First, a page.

The insulin receptor plays a central role in mediating the biological actions of insulin. We have used Epstein-Barr virus-transformed lymphocytes (EBV-lymphocytes) to investigate the receptor defects in patients with genetic forms of insulin resistance. Within the normal population, we found a close correlation between the number of insulin receptors on the surface of EBV-lymphocytes and the cellular content of insulin receptor mRNA. In addition, we have used the cloned human insulin receptor cDNA to investigate the nature of the mutations causing the reduction in the number of insulin receptors in EBV-lymphocytes from three insulin resistant patients. One patient with leprechaunism has a marked reduction in the level of receptor mRNA, which probably accounts for the extremely slow rate of receptor biosynthesis measured in this patient’s cells. The remaining two patients with type A extreme insulin resistance are sisters, the products of a consanguineous marriage, who have normal levels of insulin receptor mRNA. We have previously shown that the insulin receptor precursor is synthesized at a normal rate in these patients’ cells, thus suggesting a defect in the posttranslational processing of the receptor or in its translocation to the plasma membrane.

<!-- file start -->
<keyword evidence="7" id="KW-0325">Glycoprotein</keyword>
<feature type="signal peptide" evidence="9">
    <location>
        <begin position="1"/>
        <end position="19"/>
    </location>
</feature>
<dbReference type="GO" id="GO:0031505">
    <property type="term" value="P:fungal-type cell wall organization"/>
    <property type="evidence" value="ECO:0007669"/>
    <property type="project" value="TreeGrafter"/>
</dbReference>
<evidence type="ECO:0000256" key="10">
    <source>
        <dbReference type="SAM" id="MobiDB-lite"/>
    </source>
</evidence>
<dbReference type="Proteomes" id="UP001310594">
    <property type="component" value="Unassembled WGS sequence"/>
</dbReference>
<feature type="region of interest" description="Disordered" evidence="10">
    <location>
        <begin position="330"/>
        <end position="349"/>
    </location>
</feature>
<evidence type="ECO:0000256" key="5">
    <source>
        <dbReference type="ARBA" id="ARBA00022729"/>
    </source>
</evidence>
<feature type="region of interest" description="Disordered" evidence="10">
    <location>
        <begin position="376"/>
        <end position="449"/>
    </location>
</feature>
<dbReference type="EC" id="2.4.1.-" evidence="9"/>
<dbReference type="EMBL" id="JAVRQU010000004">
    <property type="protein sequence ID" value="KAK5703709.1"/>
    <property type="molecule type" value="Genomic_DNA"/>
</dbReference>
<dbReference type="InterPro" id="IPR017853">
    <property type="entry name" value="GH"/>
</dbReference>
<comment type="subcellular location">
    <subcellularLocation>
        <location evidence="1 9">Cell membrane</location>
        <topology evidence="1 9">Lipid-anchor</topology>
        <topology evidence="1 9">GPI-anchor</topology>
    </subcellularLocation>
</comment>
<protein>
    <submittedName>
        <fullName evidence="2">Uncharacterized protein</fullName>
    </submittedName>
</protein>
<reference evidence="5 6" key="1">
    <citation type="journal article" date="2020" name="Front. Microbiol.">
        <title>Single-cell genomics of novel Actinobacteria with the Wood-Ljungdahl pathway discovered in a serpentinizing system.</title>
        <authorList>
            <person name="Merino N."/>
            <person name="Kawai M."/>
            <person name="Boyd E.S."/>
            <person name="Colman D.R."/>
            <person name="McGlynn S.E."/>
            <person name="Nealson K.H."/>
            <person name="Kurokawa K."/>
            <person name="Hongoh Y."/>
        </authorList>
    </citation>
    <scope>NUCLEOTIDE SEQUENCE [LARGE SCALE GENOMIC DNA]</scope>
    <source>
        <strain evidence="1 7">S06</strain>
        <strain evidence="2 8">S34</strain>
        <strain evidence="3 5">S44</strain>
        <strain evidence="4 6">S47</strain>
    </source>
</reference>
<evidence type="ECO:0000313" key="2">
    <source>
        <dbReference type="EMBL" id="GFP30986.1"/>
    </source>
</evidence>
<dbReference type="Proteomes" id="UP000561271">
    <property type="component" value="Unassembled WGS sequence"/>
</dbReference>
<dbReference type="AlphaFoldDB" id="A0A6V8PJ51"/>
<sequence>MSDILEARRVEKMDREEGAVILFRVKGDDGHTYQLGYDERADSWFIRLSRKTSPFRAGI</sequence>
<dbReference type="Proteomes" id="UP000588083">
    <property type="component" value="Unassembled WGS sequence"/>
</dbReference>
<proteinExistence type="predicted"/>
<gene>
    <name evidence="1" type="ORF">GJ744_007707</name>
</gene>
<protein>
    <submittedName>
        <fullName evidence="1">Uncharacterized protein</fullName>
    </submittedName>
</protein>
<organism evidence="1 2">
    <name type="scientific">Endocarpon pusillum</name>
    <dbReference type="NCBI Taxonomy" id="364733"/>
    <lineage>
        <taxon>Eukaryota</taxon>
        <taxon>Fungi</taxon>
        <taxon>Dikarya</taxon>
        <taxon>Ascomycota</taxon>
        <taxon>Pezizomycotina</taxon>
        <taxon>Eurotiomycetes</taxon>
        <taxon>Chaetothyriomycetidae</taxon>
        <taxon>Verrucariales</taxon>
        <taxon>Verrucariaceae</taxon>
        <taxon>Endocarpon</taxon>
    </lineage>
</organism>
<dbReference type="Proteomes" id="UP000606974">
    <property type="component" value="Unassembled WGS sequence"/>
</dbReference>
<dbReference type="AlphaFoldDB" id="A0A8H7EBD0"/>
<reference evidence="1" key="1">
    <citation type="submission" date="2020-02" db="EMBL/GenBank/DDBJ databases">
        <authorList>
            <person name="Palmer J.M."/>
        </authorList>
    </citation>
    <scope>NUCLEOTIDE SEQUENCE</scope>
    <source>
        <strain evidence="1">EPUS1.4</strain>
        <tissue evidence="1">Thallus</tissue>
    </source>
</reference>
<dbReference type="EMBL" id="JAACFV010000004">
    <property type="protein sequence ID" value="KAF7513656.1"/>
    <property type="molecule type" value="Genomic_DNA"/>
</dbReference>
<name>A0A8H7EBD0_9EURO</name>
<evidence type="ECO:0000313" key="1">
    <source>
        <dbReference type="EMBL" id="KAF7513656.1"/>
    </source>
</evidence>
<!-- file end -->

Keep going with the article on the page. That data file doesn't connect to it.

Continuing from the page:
ASJC Scopus subject areas
- Molecular Biology